Archaeologists of the Polish Institute of National Remembrance (Instytut Pamięci Narodowej) uncovered a grave containing skeletons of three victims of the communist regime at the Łączka site of Powązki Military Cemetery in Warsaw. Two of the three victims were found holding hands.
Construction workers believe to have found relics and bodies of soldiers connected with the battle of Żyrzyn in 1863 while conducting construction works of the new S17 road near the Żerdź village near Warsaw, central Poland.
Archaeologists discovered an execution wall with bullet marks hidden under plaster at a former detention centre in Warsaw that was used by the communist regime to incarcerate and exterminate Polish underground freedom fighters during 1945-1955.
The building of the abandoned 19th-century tannery in Warsaw, Poland, has been surrounded by scaffolding as part of maintenance works aimed at strengthening the structural safety.
Rail belonging to an abandoned 19th-century tram line covered re-surfaced from under modern asphalt surface at the Plac Teatralny (Theatre Square) in Warsaw, Poland.
Historical floor tiles were unearthed in a park in Poland’s capital, Warsaw, by unknown individuals. Heritage authorities who investigated the site identified them as remains of a hospital building around 1792 in the Jazdów district.
Archaeologists uncovered the remains of 8 more individuals at the Bródnowski cemetery, Warsaw, while looking for victims of the communist terror in Poland in the 2nd half of 1940s.
Archaeologists excavating the areas where the new subway lines are being developed in Warsaw, Poland, have found numerous artefacts and features linked to the rich history of the capital.
Warsaw’s Office for the Protection of Monuments has given a permission to Polskie Koleje Państwowe (Polish State Railways) to demolish the bunkers built by Germans during World War II. The officials decided that these military shelters do not possess any historical value.
A hidden safe box of a Warsaw Uprising fighter was found in a flat in Warsaw’s Praga district. The possible owner of the box is known as are some details about his life prior, during and after World War II.
Historic greenhouses, located in the district of Ulrychów of Poland’s capital, Warsaw, were destroyed by a developer who is planning to build a commercial building.
As the restoration works of the Museum of Warsaw (former Historical Museum of Warsaw) near their end, 17th and 18th restored polychrome paintings will be put on display within the Museum’s interiors that will encompass 200 rooms in over 11 tenement houses in city’s Old Town.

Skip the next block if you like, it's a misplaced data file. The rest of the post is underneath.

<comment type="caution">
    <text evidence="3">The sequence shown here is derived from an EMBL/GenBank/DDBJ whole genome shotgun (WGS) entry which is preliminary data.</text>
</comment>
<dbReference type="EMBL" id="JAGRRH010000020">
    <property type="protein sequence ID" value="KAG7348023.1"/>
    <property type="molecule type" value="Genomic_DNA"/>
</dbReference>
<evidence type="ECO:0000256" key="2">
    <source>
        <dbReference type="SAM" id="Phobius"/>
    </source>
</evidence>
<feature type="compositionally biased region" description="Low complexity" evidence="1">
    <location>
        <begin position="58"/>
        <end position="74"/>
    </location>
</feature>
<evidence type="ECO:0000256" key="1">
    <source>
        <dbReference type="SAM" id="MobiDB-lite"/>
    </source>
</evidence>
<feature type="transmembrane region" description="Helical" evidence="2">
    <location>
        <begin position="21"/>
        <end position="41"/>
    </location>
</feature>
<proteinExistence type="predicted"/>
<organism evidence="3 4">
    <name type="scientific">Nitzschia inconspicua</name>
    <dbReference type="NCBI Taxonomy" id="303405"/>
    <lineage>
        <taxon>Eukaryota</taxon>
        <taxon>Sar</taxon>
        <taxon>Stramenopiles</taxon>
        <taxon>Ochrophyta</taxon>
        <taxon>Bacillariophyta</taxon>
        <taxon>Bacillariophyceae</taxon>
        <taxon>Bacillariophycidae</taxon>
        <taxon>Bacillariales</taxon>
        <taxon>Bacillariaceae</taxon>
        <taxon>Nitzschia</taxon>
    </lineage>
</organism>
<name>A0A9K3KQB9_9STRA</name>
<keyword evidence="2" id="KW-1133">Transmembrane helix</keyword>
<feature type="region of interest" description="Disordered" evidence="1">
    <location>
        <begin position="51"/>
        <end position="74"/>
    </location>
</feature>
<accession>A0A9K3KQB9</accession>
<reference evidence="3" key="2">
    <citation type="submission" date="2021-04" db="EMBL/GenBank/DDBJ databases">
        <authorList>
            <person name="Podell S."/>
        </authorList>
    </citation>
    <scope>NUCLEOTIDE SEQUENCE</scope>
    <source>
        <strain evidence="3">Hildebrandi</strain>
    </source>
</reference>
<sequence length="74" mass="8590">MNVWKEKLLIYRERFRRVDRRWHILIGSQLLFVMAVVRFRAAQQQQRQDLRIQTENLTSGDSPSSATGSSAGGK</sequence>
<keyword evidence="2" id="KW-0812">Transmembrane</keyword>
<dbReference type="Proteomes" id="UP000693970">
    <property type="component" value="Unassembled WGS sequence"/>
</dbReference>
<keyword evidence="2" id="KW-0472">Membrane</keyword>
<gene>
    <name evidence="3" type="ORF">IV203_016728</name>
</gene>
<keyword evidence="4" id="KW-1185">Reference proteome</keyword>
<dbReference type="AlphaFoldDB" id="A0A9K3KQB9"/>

Enthusiasts of Warsaw’s history have digitally reconstructed a 19th-century factory after finding original plans in thrown-away old furniture. The oldest of the documents dates to 1881.
Excavations in Kanie, west of Warsaw, Poland, revealed a cluster of over 70 slag-pit furnaces used 2000 years ago in iron smelting. The investigation preceded construction of a housing estates.
The bodies were found in a mass grave during archaeological fieldwork, prior to construction of the new buildings of the Polish Army Museum that will be relocated to the 19th century Warsaw Citadel. The individuals were studied and will be moved to one of Warsaw’s cemeteries.
Archaeologists were able to determine who and why was buried in a small area by the reconstructed road in Mińsk Mazowiecki, east of Warsaw, Poland. It turned out that these were possibly individuals that died due to a cholera outbreak in 17th century.
Excavations at a construction site near Nowa Huta, South Poland, proceeding construction of a road linking Warsaw with Cracow, bring new discoveries. Recently graves dating back 2000 years were found.
The 19th century water absorbing installation, part of Warsaw’s past water pumping system, dubbed “the dragon” was finally removed from its location on the shore of the Vistula river.
In Warsaw, archaeologist made a number of discoveries at a site of a future construction of office buildings on a square just outside the centre of the city.
The building of Henryk Dąbrowski’s Chemical plant in Warsaw, pre-dating World War II was destroyed by the developer despite the structure being registered as an architectural monument. The demolition was conducted despite the decision of the Heritage Office and district authorities.